My daughter is not quite old enough to hit the dating stage, but I will share with you some things that I went through as a young girl and also some things that I believe about dating now that I am an adult (and based upon my own experiences).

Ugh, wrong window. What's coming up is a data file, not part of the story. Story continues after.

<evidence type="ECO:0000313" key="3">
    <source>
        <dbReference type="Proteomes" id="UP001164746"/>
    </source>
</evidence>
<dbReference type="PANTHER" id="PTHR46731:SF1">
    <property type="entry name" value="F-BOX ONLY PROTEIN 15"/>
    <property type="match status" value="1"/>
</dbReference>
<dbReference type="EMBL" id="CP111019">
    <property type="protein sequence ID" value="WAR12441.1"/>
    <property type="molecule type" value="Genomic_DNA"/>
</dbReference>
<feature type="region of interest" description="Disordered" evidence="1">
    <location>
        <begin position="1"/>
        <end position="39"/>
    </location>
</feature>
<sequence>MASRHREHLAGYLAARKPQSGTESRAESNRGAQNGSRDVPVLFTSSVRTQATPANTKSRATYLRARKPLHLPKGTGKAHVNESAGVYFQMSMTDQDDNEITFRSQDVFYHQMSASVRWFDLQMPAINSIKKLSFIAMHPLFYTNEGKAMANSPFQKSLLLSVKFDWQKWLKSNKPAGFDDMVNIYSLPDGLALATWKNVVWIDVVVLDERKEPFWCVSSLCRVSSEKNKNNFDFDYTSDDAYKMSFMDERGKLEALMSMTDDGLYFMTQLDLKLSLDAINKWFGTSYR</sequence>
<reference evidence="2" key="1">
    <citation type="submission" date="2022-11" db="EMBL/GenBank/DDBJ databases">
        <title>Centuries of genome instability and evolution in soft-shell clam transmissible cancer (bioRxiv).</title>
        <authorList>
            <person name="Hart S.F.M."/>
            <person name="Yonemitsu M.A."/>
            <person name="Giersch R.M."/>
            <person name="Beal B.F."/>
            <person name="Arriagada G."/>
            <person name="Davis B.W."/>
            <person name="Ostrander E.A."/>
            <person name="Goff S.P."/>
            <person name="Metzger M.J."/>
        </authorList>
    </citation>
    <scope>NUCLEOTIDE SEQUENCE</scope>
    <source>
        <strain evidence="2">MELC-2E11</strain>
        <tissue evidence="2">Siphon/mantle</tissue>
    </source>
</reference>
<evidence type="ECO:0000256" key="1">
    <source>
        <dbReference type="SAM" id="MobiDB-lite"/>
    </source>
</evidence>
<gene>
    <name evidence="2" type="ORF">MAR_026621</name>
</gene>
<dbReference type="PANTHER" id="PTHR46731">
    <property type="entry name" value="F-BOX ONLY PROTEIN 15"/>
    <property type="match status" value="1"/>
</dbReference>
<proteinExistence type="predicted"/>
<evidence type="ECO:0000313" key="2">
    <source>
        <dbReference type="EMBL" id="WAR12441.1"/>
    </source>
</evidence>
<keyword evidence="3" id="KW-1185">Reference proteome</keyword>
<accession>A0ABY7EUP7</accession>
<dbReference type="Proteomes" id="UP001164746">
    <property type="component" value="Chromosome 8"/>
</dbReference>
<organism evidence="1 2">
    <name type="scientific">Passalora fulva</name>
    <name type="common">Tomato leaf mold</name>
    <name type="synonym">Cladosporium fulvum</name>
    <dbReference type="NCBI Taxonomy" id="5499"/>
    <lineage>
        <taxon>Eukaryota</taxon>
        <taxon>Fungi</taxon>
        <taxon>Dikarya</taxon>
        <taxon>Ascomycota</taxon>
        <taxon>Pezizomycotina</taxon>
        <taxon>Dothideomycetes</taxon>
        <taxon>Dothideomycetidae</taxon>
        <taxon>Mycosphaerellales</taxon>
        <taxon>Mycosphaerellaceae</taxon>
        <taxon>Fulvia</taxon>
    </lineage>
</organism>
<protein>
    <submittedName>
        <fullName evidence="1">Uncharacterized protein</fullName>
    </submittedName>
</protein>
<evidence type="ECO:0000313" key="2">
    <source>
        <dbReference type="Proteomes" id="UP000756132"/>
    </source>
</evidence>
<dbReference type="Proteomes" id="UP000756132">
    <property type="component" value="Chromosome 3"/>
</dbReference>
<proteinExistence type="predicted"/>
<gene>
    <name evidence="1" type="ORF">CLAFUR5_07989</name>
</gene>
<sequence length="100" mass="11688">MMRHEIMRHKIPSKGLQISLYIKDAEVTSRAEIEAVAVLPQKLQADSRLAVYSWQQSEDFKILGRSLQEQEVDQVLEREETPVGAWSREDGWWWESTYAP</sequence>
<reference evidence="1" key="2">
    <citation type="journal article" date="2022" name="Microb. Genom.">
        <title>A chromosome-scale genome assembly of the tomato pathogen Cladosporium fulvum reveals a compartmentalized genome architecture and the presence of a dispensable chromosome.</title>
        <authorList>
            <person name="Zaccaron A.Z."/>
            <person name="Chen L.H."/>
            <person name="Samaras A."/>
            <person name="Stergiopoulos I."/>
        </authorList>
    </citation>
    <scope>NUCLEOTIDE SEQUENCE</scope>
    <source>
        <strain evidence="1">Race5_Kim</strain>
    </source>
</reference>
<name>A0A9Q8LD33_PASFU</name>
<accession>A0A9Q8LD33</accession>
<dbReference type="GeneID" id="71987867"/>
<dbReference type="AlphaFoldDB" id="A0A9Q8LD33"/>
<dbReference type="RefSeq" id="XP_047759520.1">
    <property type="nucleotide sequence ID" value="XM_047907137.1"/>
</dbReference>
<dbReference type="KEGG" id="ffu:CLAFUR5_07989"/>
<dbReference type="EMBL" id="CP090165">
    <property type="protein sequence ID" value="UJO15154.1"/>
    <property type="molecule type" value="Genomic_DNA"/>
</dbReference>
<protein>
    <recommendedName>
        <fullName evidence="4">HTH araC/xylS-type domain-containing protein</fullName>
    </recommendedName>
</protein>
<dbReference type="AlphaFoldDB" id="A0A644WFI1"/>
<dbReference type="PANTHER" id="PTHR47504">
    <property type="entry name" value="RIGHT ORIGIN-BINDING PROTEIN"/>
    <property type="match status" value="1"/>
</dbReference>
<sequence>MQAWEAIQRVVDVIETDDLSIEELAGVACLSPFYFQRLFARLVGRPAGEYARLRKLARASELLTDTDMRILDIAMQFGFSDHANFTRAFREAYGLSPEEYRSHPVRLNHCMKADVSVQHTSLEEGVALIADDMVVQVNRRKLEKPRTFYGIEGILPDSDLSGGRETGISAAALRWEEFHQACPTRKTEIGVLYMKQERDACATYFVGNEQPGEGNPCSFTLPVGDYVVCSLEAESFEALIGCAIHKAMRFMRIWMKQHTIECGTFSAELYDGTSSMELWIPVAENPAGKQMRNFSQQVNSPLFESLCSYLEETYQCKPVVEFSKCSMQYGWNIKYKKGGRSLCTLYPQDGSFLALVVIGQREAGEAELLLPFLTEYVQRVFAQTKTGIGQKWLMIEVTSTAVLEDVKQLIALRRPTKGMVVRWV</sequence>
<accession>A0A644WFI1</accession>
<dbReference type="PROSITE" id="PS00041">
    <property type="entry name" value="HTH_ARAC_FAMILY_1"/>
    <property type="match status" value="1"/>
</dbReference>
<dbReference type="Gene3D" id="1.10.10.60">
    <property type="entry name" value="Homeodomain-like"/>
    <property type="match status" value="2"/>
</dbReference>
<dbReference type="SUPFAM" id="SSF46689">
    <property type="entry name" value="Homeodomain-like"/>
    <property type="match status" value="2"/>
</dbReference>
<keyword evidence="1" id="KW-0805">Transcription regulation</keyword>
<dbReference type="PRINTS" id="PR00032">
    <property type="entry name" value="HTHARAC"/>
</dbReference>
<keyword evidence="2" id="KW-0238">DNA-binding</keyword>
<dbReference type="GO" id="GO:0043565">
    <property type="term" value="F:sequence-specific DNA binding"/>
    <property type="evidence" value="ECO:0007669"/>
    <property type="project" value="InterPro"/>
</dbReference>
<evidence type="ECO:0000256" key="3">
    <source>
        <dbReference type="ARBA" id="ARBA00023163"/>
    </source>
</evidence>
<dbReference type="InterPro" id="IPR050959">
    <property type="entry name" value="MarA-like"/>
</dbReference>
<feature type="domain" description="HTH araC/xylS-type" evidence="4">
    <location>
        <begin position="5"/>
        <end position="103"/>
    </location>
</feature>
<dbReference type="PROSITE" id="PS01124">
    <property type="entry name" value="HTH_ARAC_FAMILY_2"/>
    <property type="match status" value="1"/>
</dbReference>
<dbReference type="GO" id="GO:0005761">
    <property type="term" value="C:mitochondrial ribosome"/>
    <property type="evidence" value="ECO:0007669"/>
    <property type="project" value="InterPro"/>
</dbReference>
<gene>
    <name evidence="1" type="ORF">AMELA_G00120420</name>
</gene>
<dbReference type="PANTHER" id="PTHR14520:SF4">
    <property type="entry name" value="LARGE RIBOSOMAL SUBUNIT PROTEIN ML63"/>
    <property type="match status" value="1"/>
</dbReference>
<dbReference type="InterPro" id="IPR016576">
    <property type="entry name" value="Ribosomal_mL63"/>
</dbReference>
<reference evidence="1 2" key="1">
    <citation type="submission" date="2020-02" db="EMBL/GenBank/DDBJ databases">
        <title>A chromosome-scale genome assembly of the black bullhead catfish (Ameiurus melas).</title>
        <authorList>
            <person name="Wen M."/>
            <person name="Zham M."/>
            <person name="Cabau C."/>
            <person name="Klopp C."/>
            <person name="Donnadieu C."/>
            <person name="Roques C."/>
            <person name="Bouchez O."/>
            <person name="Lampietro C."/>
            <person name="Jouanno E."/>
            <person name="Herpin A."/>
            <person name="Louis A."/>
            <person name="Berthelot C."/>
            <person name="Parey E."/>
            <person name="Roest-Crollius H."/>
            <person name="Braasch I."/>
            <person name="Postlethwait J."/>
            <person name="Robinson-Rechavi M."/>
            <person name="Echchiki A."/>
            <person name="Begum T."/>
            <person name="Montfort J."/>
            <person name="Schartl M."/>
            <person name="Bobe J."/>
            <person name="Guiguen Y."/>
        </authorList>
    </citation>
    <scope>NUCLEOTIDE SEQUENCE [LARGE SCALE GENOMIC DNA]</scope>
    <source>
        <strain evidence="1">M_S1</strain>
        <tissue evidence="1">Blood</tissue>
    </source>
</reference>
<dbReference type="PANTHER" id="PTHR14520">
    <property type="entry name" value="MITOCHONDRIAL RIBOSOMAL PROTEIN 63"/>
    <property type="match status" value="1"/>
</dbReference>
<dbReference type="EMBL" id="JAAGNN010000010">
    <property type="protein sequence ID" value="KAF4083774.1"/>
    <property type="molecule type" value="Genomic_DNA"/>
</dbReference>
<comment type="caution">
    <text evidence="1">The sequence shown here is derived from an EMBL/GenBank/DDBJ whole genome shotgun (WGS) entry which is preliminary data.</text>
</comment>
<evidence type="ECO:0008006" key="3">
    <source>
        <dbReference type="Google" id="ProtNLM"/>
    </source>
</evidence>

I grew up in a very conservative Christian home. My parents did the whole "purity ring" and promise thing. They had a magic age (16) that dating was allowed, and a rule that anyone I dated must pick me up at the door and talk to them before taking me out. Well, age 16 came and I went on one date. It was horrible. I was completely embarrassed at the way they brought him in and grilled him. I was dating him, not marrying him. We went to a movie and it was horrible. He laughed at the movie the entire time and I thought it was the dumbest thing I had ever seen. When he took me home, I got out of his vehicle and got inside as fast as I could. I never dated him again. After that I never dated at all for a while. I knew of other girls whose parents had similar rules and they would do things such as sneaking out on dates because they wanted to avoid the parental inquisition. Not too long later, I went on a date, he passed the whole 20 questions game with my parents, and on the date I discovered that he and I had nothing in common. We argued the entire time about religion. I decided I had no interest in ever seeing him again, but even still he sent me a letter in the mail. My parents opened it and read it before I even knew it existed. In it, he said he had a great time on the date and proceeded to write about what things he wanted to do on our second date. When I came home from school that day, my parents were waiting for me quite accusatory and assuming that everything he wrote was true. It was a horrible experience. The worst ever. Especially because none of it was true, I disliked the guy, and had no intention of ever seeing him again. I never even understood why he would write such a letter. I never saw the letter. I only knew that I was being accused of horrible false things. After that, I realized that my parents did not trust me and even if I told the truth I was considered to be a liar. Now, some of you might say that my parents probably had good reasons to not trust me-- and you would be wrong. I was one of those kids growing up that was "perfect" and I never did anything wrong ever. I really was. The way I was treated by my parents affected me so deeply that I spiraled into a deep depression. I lost interest in everything. I stopped eating. I stopped participating in sports, church, activities, etc. I stopped caring about myself or what I did. It was the darkest time in my life and lasted for about 8 years.